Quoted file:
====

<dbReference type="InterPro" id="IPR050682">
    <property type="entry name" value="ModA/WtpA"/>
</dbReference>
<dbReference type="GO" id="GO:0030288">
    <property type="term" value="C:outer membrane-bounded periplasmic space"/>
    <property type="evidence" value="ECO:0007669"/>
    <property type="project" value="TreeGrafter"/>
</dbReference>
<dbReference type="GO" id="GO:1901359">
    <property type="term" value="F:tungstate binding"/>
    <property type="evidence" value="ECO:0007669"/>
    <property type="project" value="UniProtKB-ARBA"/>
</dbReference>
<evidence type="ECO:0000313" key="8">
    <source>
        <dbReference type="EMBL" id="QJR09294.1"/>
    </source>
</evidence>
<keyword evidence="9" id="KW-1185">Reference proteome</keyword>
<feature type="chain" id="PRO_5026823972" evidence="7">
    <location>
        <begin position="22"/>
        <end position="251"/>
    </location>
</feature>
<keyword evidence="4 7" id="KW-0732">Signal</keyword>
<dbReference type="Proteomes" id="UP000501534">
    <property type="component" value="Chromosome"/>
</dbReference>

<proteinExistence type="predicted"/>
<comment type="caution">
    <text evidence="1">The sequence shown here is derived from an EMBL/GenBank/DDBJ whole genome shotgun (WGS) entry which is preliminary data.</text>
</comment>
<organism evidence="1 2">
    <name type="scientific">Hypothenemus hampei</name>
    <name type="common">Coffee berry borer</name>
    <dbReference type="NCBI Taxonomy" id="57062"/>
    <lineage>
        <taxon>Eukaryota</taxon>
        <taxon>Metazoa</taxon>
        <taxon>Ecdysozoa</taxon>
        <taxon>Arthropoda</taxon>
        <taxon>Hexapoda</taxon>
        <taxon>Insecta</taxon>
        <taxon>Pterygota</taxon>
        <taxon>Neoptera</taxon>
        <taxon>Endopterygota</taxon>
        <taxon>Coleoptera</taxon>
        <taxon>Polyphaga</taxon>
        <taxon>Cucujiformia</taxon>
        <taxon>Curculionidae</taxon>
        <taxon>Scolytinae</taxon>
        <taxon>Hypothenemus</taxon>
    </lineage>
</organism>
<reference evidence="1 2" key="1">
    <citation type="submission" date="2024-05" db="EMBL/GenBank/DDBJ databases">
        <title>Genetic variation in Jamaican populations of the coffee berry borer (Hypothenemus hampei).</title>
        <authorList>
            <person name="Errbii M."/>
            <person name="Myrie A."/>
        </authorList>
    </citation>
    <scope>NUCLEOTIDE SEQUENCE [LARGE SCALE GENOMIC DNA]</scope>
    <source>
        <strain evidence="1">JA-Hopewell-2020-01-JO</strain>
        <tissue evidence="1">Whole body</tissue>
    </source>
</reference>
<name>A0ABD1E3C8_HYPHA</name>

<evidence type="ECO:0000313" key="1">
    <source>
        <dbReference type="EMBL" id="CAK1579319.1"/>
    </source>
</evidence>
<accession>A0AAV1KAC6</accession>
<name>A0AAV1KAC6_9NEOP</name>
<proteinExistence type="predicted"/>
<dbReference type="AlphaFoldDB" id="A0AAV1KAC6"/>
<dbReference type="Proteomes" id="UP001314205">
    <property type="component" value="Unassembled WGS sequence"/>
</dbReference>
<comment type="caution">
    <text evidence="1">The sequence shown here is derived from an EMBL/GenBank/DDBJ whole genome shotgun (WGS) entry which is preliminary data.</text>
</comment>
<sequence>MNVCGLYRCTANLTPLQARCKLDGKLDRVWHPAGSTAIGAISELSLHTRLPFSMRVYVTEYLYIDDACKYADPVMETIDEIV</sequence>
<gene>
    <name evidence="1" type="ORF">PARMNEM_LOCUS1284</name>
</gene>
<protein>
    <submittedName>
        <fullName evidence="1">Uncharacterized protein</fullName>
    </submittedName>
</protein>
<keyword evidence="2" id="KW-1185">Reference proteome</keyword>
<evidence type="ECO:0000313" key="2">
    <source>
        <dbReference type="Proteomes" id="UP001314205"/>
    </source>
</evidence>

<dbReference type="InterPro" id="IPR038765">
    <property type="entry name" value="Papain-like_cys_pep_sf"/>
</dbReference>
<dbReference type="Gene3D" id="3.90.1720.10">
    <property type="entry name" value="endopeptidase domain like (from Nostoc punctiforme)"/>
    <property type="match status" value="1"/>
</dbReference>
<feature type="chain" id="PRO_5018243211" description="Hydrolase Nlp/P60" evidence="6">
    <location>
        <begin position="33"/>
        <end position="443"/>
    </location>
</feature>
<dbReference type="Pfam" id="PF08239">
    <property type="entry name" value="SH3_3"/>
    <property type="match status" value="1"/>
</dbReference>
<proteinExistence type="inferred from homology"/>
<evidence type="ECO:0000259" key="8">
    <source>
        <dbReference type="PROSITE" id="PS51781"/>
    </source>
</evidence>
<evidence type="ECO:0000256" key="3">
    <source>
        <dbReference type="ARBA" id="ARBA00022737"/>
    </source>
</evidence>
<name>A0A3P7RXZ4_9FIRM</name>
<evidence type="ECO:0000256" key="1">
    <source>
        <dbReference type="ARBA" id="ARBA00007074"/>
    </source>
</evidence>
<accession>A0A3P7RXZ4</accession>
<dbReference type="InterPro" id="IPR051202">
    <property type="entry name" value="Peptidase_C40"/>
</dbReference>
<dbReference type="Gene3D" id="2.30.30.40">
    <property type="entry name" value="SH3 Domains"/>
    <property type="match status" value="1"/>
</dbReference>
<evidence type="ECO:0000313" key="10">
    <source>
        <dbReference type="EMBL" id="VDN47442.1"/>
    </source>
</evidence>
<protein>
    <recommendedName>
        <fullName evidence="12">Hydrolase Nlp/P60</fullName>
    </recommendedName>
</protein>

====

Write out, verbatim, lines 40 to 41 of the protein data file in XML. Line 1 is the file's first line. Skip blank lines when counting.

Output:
        <taxon>Metazoa</taxon>
        <taxon>Ecdysozoa</taxon>